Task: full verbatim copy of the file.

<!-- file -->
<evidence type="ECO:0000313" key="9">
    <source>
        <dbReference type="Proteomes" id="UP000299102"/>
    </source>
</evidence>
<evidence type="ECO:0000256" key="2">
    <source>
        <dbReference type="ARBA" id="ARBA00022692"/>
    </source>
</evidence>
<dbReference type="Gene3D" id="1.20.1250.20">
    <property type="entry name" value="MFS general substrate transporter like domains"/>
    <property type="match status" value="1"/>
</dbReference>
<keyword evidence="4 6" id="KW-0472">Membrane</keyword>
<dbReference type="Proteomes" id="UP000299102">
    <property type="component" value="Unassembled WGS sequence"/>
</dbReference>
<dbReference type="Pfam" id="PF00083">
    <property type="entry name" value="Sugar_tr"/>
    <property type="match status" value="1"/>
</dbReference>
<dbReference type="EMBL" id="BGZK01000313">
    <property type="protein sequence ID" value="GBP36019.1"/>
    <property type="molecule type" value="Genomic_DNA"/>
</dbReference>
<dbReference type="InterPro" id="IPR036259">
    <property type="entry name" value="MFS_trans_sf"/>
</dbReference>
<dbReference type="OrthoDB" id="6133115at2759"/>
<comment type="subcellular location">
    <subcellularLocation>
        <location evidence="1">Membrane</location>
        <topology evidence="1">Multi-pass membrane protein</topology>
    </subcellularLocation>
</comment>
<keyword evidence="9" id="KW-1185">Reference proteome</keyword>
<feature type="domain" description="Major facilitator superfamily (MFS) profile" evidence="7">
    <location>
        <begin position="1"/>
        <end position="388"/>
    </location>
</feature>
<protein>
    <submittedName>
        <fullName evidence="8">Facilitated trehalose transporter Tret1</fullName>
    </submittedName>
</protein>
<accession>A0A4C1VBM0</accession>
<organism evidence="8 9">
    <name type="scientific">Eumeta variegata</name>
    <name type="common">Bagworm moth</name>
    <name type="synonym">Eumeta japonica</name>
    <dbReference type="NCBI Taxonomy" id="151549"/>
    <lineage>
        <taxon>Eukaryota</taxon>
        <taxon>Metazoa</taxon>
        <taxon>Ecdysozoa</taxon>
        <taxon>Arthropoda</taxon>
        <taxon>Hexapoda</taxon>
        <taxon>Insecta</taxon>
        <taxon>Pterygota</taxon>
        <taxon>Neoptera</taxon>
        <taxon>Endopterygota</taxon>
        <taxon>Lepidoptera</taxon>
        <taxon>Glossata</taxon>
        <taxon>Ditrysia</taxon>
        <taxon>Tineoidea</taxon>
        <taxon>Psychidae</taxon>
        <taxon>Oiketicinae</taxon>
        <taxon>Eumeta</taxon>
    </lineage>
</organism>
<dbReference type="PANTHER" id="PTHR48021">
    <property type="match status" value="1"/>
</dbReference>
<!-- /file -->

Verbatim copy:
<evidence type="ECO:0000313" key="9">
    <source>
        <dbReference type="Proteomes" id="UP000299102"/>
    </source>
</evidence>
<evidence type="ECO:0000256" key="2">
    <source>
        <dbReference type="ARBA" id="ARBA00022692"/>
    </source>
</evidence>
<dbReference type="Gene3D" id="1.20.1250.20">
    <property type="entry name" value="MFS general substrate transporter like domains"/>
    <property type="match status" value="1"/>
</dbReference>
<keyword evidence="4 6" id="KW-0472">Membrane</keyword>
<dbReference type="Proteomes" id="UP000299102">
    <property type="component" value="Unassembled WGS sequence"/>
</dbReference>
<dbReference type="Pfam" id="PF00083">
    <property type="entry name" value="Sugar_tr"/>
    <property type="match status" value="1"/>
</dbReference>
<dbReference type="EMBL" id="BGZK01000313">
    <property type="protein sequence ID" value="GBP36019.1"/>
    <property type="molecule type" value="Genomic_DNA"/>
</dbReference>
<dbReference type="InterPro" id="IPR036259">
    <property type="entry name" value="MFS_trans_sf"/>
</dbReference>
<dbReference type="OrthoDB" id="6133115at2759"/>
<comment type="subcellular location">
    <subcellularLocation>
        <location evidence="1">Membrane</location>
        <topology evidence="1">Multi-pass membrane protein</topology>
    </subcellularLocation>
</comment>
<keyword evidence="9" id="KW-1185">Reference proteome</keyword>
<feature type="domain" description="Major facilitator superfamily (MFS) profile" evidence="7">
    <location>
        <begin position="1"/>
        <end position="388"/>
    </location>
</feature>
<protein>
    <submittedName>
        <fullName evidence="8">Facilitated trehalose transporter Tret1</fullName>
    </submittedName>
</protein>
<accession>A0A4C1VBM0</accession>
<organism evidence="8 9">
    <name type="scientific">Eumeta variegata</name>
    <name type="common">Bagworm moth</name>
    <name type="synonym">Eumeta japonica</name>
    <dbReference type="NCBI Taxonomy" id="151549"/>
    <lineage>
        <taxon>Eukaryota</taxon>
        <taxon>Metazoa</taxon>
        <taxon>Ecdysozoa</taxon>
        <taxon>Arthropoda</taxon>
        <taxon>Hexapoda</taxon>
        <taxon>Insecta</taxon>
        <taxon>Pterygota</taxon>
        <taxon>Neoptera</taxon>
        <taxon>Endopterygota</taxon>
        <taxon>Lepidoptera</taxon>
        <taxon>Glossata</taxon>
        <taxon>Ditrysia</taxon>
        <taxon>Tineoidea</taxon>
        <taxon>Psychidae</taxon>
        <taxon>Oiketicinae</taxon>
        <taxon>Eumeta</taxon>
    </lineage>
</organism>
<dbReference type="PANTHER" id="PTHR48021">
    <property type="match status" value="1"/>
</dbReference>